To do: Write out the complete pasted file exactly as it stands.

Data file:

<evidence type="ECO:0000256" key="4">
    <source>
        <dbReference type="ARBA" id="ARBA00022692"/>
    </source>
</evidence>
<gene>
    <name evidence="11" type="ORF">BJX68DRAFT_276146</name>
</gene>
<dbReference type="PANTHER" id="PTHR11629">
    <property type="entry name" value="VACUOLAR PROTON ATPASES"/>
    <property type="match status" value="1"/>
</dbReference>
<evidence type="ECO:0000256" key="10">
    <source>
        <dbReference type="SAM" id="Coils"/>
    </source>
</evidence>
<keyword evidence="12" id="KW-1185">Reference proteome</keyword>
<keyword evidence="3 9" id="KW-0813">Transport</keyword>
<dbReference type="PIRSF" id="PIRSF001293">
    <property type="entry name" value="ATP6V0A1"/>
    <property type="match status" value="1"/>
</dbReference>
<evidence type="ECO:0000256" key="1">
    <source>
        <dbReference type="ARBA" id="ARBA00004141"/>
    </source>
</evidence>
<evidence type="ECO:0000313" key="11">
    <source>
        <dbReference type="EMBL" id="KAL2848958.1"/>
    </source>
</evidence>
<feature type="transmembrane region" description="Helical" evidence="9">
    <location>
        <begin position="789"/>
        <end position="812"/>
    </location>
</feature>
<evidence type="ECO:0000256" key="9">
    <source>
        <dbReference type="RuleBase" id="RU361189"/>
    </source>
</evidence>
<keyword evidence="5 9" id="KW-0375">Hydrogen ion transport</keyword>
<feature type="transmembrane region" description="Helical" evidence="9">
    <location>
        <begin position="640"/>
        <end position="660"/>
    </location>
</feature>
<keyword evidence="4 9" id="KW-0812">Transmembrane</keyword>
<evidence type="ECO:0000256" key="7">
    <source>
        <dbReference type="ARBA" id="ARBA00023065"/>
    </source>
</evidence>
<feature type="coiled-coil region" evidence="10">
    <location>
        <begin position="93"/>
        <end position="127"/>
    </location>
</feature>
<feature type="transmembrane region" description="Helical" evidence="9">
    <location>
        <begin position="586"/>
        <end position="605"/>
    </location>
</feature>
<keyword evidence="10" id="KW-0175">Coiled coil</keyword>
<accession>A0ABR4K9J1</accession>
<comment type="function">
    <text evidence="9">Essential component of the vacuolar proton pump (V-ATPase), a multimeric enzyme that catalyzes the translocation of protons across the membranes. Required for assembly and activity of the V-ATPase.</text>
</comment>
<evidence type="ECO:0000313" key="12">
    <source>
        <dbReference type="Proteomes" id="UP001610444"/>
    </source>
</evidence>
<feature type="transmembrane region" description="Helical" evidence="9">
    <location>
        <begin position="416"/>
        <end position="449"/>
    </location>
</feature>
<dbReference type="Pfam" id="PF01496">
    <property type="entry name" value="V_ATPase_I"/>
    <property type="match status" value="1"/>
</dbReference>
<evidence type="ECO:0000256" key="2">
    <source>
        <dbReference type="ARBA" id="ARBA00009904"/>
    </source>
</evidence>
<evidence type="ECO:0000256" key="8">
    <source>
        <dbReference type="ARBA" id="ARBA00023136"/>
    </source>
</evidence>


<evidence type="ECO:0000256" key="4">
    <source>
        <dbReference type="ARBA" id="ARBA00022692"/>
    </source>
</evidence>
<gene>
    <name evidence="11" type="ORF">BJX68DRAFT_276146</name>
</gene>
<dbReference type="PANTHER" id="PTHR11629">
    <property type="entry name" value="VACUOLAR PROTON ATPASES"/>
    <property type="match status" value="1"/>
</dbReference>
<evidence type="ECO:0000256" key="10">
    <source>
        <dbReference type="SAM" id="Coils"/>
    </source>
</evidence>
<keyword evidence="12" id="KW-1185">Reference proteome</keyword>
<keyword evidence="3 9" id="KW-0813">Transport</keyword>
<dbReference type="PIRSF" id="PIRSF001293">
    <property type="entry name" value="ATP6V0A1"/>
    <property type="match status" value="1"/>
</dbReference>
<evidence type="ECO:0000256" key="1">
    <source>
        <dbReference type="ARBA" id="ARBA00004141"/>
    </source>
</evidence>
<evidence type="ECO:0000313" key="11">
    <source>
        <dbReference type="EMBL" id="KAL2848958.1"/>
    </source>
</evidence>
<feature type="transmembrane region" description="Helical" evidence="9">
    <location>
        <begin position="789"/>
        <end position="812"/>
    </location>
</feature>
<evidence type="ECO:0000256" key="9">
    <source>
        <dbReference type="RuleBase" id="RU361189"/>
    </source>
</evidence>
<keyword evidence="5 9" id="KW-0375">Hydrogen ion transport</keyword>
<feature type="transmembrane region" description="Helical" evidence="9">
    <location>
        <begin position="640"/>
        <end position="660"/>
    </location>
</feature>
<keyword evidence="4 9" id="KW-0812">Transmembrane</keyword>
<evidence type="ECO:0000256" key="7">
    <source>
        <dbReference type="ARBA" id="ARBA00023065"/>
    </source>
</evidence>
<feature type="coiled-coil region" evidence="10">
    <location>
        <begin position="93"/>
        <end position="127"/>
    </location>
</feature>
<feature type="transmembrane region" description="Helical" evidence="9">
    <location>
        <begin position="586"/>
        <end position="605"/>
    </location>
</feature>
<keyword evidence="10" id="KW-0175">Coiled coil</keyword>
<accession>A0ABR4K9J1</accession>
<comment type="function">
    <text evidence="9">Essential component of the vacuolar proton pump (V-ATPase), a multimeric enzyme that catalyzes the translocation of protons across the membranes. Required for assembly and activity of the V-ATPase.</text>
</comment>
<evidence type="ECO:0000313" key="12">
    <source>
        <dbReference type="Proteomes" id="UP001610444"/>
    </source>
</evidence>
<feature type="transmembrane region" description="Helical" evidence="9">
    <location>
        <begin position="416"/>
        <end position="449"/>
    </location>
</feature>
<dbReference type="Pfam" id="PF01496">
    <property type="entry name" value="V_ATPase_I"/>
    <property type="match status" value="1"/>
</dbReference>
<evidence type="ECO:0000256" key="2">
    <source>
        <dbReference type="ARBA" id="ARBA00009904"/>
    </source>
</evidence>
<evidence type="ECO:0000256" key="8">
    <source>
        <dbReference type="ARBA" id="ARBA00023136"/>
    </source>
</evidence>